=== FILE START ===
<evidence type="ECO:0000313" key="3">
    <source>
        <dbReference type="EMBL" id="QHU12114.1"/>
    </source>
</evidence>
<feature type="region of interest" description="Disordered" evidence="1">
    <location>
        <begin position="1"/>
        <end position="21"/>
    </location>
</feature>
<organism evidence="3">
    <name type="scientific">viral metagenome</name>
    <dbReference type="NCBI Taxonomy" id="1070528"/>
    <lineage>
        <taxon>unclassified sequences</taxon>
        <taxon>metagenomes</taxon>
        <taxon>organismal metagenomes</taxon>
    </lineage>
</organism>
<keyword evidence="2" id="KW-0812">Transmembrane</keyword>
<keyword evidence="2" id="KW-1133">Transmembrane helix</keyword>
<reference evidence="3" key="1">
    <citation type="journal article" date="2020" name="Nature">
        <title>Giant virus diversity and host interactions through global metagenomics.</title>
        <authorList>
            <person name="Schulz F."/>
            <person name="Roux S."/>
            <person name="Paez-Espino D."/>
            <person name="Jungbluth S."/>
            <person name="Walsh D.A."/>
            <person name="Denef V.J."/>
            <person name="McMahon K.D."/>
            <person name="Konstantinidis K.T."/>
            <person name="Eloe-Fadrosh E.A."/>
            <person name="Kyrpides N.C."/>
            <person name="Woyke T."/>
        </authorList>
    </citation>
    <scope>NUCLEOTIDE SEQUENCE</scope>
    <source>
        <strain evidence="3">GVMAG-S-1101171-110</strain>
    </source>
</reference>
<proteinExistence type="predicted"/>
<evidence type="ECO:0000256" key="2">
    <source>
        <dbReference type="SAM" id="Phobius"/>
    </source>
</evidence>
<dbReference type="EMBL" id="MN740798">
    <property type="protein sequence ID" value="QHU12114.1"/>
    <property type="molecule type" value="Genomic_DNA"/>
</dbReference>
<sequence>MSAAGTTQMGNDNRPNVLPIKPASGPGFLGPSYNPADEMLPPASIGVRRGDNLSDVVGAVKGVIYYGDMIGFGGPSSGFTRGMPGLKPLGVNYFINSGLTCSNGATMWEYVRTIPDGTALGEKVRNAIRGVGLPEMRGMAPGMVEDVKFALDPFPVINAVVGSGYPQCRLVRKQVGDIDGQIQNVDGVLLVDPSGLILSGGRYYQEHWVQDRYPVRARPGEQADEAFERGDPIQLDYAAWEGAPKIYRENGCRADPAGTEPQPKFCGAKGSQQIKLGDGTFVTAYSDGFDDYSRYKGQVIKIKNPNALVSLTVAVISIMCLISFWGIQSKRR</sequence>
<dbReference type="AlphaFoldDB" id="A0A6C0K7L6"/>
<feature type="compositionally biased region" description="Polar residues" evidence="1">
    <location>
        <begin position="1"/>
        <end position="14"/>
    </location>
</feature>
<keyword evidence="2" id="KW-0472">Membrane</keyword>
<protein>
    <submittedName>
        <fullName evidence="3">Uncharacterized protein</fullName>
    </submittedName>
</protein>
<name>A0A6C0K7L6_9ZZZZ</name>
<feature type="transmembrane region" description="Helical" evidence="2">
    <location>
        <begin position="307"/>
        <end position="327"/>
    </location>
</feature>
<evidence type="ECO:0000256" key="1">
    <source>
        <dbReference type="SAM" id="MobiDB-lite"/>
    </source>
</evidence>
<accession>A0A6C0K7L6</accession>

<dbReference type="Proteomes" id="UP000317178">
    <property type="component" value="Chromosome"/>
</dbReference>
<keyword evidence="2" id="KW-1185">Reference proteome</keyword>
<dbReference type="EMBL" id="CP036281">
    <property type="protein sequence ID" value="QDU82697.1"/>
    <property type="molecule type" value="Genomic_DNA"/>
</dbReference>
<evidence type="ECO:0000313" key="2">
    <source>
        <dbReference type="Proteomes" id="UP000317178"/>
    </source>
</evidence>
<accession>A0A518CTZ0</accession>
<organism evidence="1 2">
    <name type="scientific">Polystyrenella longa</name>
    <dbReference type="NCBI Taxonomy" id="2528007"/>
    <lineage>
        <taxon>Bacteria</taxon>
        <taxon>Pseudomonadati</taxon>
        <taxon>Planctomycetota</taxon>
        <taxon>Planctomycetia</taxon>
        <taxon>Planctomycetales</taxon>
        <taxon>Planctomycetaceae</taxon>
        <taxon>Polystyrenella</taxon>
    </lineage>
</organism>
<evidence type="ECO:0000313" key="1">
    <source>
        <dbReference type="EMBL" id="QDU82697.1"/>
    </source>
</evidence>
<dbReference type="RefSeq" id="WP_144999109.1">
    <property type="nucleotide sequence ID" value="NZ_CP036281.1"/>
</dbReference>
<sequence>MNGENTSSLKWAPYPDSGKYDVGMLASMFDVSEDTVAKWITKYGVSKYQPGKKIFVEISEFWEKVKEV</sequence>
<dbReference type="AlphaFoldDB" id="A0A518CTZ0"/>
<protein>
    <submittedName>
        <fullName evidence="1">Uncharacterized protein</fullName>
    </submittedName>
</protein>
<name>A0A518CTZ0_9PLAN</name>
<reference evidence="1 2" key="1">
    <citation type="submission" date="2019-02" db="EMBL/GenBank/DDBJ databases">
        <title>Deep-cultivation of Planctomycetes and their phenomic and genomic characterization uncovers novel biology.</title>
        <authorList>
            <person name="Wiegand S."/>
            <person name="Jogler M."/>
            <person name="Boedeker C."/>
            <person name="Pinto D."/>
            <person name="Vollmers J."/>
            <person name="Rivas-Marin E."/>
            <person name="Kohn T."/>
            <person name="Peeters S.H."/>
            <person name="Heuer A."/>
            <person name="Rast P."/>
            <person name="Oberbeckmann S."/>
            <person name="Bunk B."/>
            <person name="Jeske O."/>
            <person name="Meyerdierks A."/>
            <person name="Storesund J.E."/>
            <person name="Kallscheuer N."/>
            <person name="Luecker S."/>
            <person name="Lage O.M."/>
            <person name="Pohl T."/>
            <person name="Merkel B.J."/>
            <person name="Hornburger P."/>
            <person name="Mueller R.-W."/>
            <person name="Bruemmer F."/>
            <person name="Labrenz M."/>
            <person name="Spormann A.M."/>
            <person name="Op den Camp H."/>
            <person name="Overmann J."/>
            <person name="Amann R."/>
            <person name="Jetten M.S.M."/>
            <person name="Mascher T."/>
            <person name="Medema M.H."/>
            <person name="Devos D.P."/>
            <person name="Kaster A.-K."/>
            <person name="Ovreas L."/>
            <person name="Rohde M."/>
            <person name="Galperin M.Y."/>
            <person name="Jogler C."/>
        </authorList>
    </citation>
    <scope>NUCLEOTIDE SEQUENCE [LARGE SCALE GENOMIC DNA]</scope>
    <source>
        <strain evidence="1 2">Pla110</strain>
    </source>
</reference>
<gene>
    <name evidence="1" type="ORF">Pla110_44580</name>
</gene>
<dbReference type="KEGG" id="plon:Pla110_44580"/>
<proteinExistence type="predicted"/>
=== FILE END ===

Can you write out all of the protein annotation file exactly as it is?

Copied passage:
<evidence type="ECO:0000313" key="3">
    <source>
        <dbReference type="EMBL" id="QHU12114.1"/>
    </source>
</evidence>
<feature type="region of interest" description="Disordered" evidence="1">
    <location>
        <begin position="1"/>
        <end position="21"/>
    </location>
</feature>
<organism evidence="3">
    <name type="scientific">viral metagenome</name>
    <dbReference type="NCBI Taxonomy" id="1070528"/>
    <lineage>
        <taxon>unclassified sequences</taxon>
        <taxon>metagenomes</taxon>
        <taxon>organismal metagenomes</taxon>
    </lineage>
</organism>
<keyword evidence="2" id="KW-0812">Transmembrane</keyword>
<keyword evidence="2" id="KW-1133">Transmembrane helix</keyword>
<reference evidence="3" key="1">
    <citation type="journal article" date="2020" name="Nature">
        <title>Giant virus diversity and host interactions through global metagenomics.</title>
        <authorList>
            <person name="Schulz F."/>
            <person name="Roux S."/>
            <person name="Paez-Espino D."/>
            <person name="Jungbluth S."/>
            <person name="Walsh D.A."/>
            <person name="Denef V.J."/>
            <person name="McMahon K.D."/>
            <person name="Konstantinidis K.T."/>
            <person name="Eloe-Fadrosh E.A."/>
            <person name="Kyrpides N.C."/>
            <person name="Woyke T."/>
        </authorList>
    </citation>
    <scope>NUCLEOTIDE SEQUENCE</scope>
    <source>
        <strain evidence="3">GVMAG-S-1101171-110</strain>
    </source>
</reference>
<proteinExistence type="predicted"/>
<evidence type="ECO:0000256" key="2">
    <source>
        <dbReference type="SAM" id="Phobius"/>
    </source>
</evidence>
<dbReference type="EMBL" id="MN740798">
    <property type="protein sequence ID" value="QHU12114.1"/>
    <property type="molecule type" value="Genomic_DNA"/>
</dbReference>
<sequence>MSAAGTTQMGNDNRPNVLPIKPASGPGFLGPSYNPADEMLPPASIGVRRGDNLSDVVGAVKGVIYYGDMIGFGGPSSGFTRGMPGLKPLGVNYFINSGLTCSNGATMWEYVRTIPDGTALGEKVRNAIRGVGLPEMRGMAPGMVEDVKFALDPFPVINAVVGSGYPQCRLVRKQVGDIDGQIQNVDGVLLVDPSGLILSGGRYYQEHWVQDRYPVRARPGEQADEAFERGDPIQLDYAAWEGAPKIYRENGCRADPAGTEPQPKFCGAKGSQQIKLGDGTFVTAYSDGFDDYSRYKGQVIKIKNPNALVSLTVAVISIMCLISFWGIQSKRR</sequence>
<dbReference type="AlphaFoldDB" id="A0A6C0K7L6"/>
<feature type="compositionally biased region" description="Polar residues" evidence="1">
    <location>
        <begin position="1"/>
        <end position="14"/>
    </location>
</feature>
<keyword evidence="2" id="KW-0472">Membrane</keyword>
<protein>
    <submittedName>
        <fullName evidence="3">Uncharacterized protein</fullName>
    </submittedName>
</protein>
<name>A0A6C0K7L6_9ZZZZ</name>
<feature type="transmembrane region" description="Helical" evidence="2">
    <location>
        <begin position="307"/>
        <end position="327"/>
    </location>
</feature>
<evidence type="ECO:0000256" key="1">
    <source>
        <dbReference type="SAM" id="MobiDB-lite"/>
    </source>
</evidence>
<accession>A0A6C0K7L6</accession>

<dbReference type="Proteomes" id="UP000317178">
    <property type="component" value="Chromosome"/>
</dbReference>
<keyword evidence="2" id="KW-1185">Reference proteome</keyword>
<dbReference type="EMBL" id="CP036281">
    <property type="protein sequence ID" value="QDU82697.1"/>
    <property type="molecule type" value="Genomic_DNA"/>
</dbReference>
<evidence type="ECO:0000313" key="2">
    <source>
        <dbReference type="Proteomes" id="UP000317178"/>
    </source>
</evidence>
<accession>A0A518CTZ0</accession>
<organism evidence="1 2">
    <name type="scientific">Polystyrenella longa</name>
    <dbReference type="NCBI Taxonomy" id="2528007"/>
    <lineage>
        <taxon>Bacteria</taxon>
        <taxon>Pseudomonadati</taxon>
        <taxon>Planctomycetota</taxon>
        <taxon>Planctomycetia</taxon>
        <taxon>Planctomycetales</taxon>
        <taxon>Planctomycetaceae</taxon>
        <taxon>Polystyrenella</taxon>
    </lineage>
</organism>
<evidence type="ECO:0000313" key="1">
    <source>
        <dbReference type="EMBL" id="QDU82697.1"/>
    </source>
</evidence>
<dbReference type="RefSeq" id="WP_144999109.1">
    <property type="nucleotide sequence ID" value="NZ_CP036281.1"/>
</dbReference>
<sequence>MNGENTSSLKWAPYPDSGKYDVGMLASMFDVSEDTVAKWITKYGVSKYQPGKKIFVEISEFWEKVKEV</sequence>
<dbReference type="AlphaFoldDB" id="A0A518CTZ0"/>
<protein>
    <submittedName>
        <fullName evidence="1">Uncharacterized protein</fullName>
    </submittedName>
</protein>
<name>A0A518CTZ0_9PLAN</name>
<reference evidence="1 2" key="1">
    <citation type="submission" date="2019-02" db="EMBL/GenBank/DDBJ databases">
        <title>Deep-cultivation of Planctomycetes and their phenomic and genomic characterization uncovers novel biology.</title>
        <authorList>
            <person name="Wiegand S."/>
            <person name="Jogler M."/>
            <person name="Boedeker C."/>
            <person name="Pinto D."/>
            <person name="Vollmers J."/>
            <person name="Rivas-Marin E."/>
            <person name="Kohn T."/>
            <person name="Peeters S.H."/>
            <person name="Heuer A."/>
            <person name="Rast P."/>
            <person name="Oberbeckmann S."/>
            <person name="Bunk B."/>
            <person name="Jeske O."/>
            <person name="Meyerdierks A."/>
            <person name="Storesund J.E."/>
            <person name="Kallscheuer N."/>
            <person name="Luecker S."/>
            <person name="Lage O.M."/>
            <person name="Pohl T."/>
            <person name="Merkel B.J."/>
            <person name="Hornburger P."/>
            <person name="Mueller R.-W."/>
            <person name="Bruemmer F."/>
            <person name="Labrenz M."/>
            <person name="Spormann A.M."/>
            <person name="Op den Camp H."/>
            <person name="Overmann J."/>
            <person name="Amann R."/>
            <person name="Jetten M.S.M."/>
            <person name="Mascher T."/>
            <person name="Medema M.H."/>
            <person name="Devos D.P."/>
            <person name="Kaster A.-K."/>
            <person name="Ovreas L."/>
            <person name="Rohde M."/>
            <person name="Galperin M.Y."/>
            <person name="Jogler C."/>
        </authorList>
    </citation>
    <scope>NUCLEOTIDE SEQUENCE [LARGE SCALE GENOMIC DNA]</scope>
    <source>
        <strain evidence="1 2">Pla110</strain>
    </source>
</reference>
<gene>
    <name evidence="1" type="ORF">Pla110_44580</name>
</gene>
<dbReference type="KEGG" id="plon:Pla110_44580"/>
<proteinExistence type="predicted"/>